Perhaps I should accept as much agreement as we have achieved and leave it at that. You have approved homeschooling when parents homeschool in the belief that they can provide a better education than can standard schools. You accept the legality of homeschooling. You see vouchers as offering an escape from wretched inner-city schools.
This discussion suffers from a lack of definition. "Education" has no simple definition which accords with normal use. In Hawaii, "homeschool" has an operational definition: legally, whatever parents do with their children after they file an application to homeschool and withdraw their children from school, subject to the condition that no court finds them (parents) guilty of educational neglect. I tutored a Korean immigrant child from third through sixth grade and continued to advise him after. His parents withdrew him from school after seventh grade and homeschooled him. This meant that they went to work and Eugene sat in on university Math classes and studied on his own. He took the GRE (Math) at 16 and got accepted into the graduate program before he turned 17.
To continue our argument...
One reason you have given for your opposition to homeschooling is that you want State-mandated indoctrination (evolution by natural selection, US History) of other people's kids, so it's not a question of whether kids receive indoctrination but of who decides what indoctrination they receive. Given ideological conformity among College of Education professors, successful indoctrination of the entire population seems to me more likely to occur through State intrusion into the education industry than through a hands-off policy.
"The terrifying thing about modern dictatorships is that they are something entirely unprecedented. Their end cannot be foreseen. In the past, every tyranny was sooner or later overthrown, or at least resisted because of 'human nature', which as a matter of course desired liberty. But we cannot be at all certain that human nature is constant. It may be just as possible to produce a breed of men who do not wish for liberty as to produce a breed of hornless cows. The Inquisition failed, but then the Inquisition had not the resources of the modern state. The radio, press censorship, standardized education and the secret police have altered everything. Mass suggestion is a science of the last twenty years, and we do not know how successful it will be." --George Orwell-- Review of Russia under Soviet Rule by N. de Basily" (Essays, George Orwell, Knopf, 2002).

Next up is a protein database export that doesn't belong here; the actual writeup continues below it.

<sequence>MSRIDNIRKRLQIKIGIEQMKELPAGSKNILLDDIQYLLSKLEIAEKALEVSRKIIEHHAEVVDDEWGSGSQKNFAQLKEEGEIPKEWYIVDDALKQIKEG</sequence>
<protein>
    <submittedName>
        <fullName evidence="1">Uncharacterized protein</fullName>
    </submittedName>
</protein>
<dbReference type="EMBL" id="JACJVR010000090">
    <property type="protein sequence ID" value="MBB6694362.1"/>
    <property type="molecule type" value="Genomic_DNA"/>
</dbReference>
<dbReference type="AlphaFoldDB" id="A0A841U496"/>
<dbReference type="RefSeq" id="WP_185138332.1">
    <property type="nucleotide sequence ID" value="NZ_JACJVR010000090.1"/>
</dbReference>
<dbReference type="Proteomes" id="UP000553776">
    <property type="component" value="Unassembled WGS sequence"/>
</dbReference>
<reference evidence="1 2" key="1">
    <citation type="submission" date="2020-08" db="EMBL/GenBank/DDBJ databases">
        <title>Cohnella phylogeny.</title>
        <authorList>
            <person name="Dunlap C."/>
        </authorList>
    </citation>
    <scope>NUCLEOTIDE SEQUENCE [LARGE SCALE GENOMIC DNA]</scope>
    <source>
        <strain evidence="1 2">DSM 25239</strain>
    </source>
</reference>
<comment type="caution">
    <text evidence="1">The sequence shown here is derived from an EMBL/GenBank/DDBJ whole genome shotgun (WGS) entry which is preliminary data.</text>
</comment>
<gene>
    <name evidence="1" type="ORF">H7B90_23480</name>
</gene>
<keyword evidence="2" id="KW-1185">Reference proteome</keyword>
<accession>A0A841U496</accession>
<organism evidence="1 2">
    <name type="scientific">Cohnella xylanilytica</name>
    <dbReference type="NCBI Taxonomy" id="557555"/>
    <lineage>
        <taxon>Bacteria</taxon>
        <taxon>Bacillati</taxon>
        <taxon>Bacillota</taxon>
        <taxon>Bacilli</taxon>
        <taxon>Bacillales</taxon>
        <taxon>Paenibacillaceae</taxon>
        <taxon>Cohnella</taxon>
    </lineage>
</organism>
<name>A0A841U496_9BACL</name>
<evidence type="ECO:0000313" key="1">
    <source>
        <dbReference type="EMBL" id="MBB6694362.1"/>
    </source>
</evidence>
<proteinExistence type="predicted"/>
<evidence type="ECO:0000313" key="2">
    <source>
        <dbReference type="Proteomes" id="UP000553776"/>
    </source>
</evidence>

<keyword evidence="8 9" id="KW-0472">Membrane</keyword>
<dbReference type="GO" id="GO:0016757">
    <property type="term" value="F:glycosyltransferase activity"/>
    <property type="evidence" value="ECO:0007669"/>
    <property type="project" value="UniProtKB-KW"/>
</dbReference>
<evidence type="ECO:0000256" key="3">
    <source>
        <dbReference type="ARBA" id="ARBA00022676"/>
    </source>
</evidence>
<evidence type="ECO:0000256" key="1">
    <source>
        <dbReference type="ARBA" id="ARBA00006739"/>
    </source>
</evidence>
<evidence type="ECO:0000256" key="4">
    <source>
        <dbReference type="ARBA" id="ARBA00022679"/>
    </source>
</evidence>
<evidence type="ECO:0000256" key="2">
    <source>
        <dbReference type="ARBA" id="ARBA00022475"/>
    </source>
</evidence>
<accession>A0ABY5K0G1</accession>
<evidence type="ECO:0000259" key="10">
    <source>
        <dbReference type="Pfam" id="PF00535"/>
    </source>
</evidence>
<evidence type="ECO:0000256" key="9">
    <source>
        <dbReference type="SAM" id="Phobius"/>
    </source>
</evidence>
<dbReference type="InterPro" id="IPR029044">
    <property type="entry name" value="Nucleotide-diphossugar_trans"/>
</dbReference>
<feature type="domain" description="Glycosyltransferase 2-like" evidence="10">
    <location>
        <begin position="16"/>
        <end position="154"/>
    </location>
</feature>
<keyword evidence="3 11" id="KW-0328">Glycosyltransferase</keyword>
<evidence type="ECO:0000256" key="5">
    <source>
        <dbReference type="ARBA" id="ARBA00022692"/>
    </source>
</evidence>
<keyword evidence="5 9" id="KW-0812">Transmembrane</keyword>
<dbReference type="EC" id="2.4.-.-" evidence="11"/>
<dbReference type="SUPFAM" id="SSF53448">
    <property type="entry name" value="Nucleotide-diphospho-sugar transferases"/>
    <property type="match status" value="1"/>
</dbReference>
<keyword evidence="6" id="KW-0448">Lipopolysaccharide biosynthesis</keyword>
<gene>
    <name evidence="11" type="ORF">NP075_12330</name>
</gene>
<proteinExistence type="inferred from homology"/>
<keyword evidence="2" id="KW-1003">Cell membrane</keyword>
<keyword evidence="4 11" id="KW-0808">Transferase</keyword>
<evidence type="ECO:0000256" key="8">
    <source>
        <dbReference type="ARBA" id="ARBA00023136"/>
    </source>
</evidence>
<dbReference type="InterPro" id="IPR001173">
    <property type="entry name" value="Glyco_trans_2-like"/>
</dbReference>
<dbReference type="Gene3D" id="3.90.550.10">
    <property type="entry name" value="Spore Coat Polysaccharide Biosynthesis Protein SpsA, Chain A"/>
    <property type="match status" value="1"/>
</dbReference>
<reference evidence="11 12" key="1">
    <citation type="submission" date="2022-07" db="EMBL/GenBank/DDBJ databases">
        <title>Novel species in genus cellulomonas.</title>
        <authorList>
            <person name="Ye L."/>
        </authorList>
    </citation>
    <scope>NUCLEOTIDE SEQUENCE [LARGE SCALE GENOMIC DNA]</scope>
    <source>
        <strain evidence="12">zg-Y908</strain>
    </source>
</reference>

"One has only to to think of the sinister possibilities of the radio, State-controlled education, and so forth, to realize that 'the truth is great and will prevail' is a prayer rather than an axiom." --George Orwell, Review of Power; A New Social Analysis by Bertrand Russell.
The market in education services
"What works?" is an empirical question which only an experiment can answer. Millions of homeschooling parents applying their unique local knowledge of their own children's interests and aptitudes will generate more information than will schools which march all students through a standard curriculum at a uniform pace. You may object that this feature of current schools is not necessary. I see two problems with this objection:
1) The State cannot subsidize education without a definition of "education", and then students, parents, teachers, and taxpayers are bound by this definition.
2) Internal bureaucratic imperatives drive standardization. The uniformity we see is not a coincidence.
The assertion that in homeschooling "you have one or at most two teachers" does not describe many homeschooling situations. Many homeschooling parents hire tutors, or send their kids to classes (Foreign Language, Art, Craft). Expanded legal room to maneuver would widen this range. Legally enforced, the opposition to homeschooling becomes a self-fulfilling prophecy (homeschooling is narrow so it must be restricted).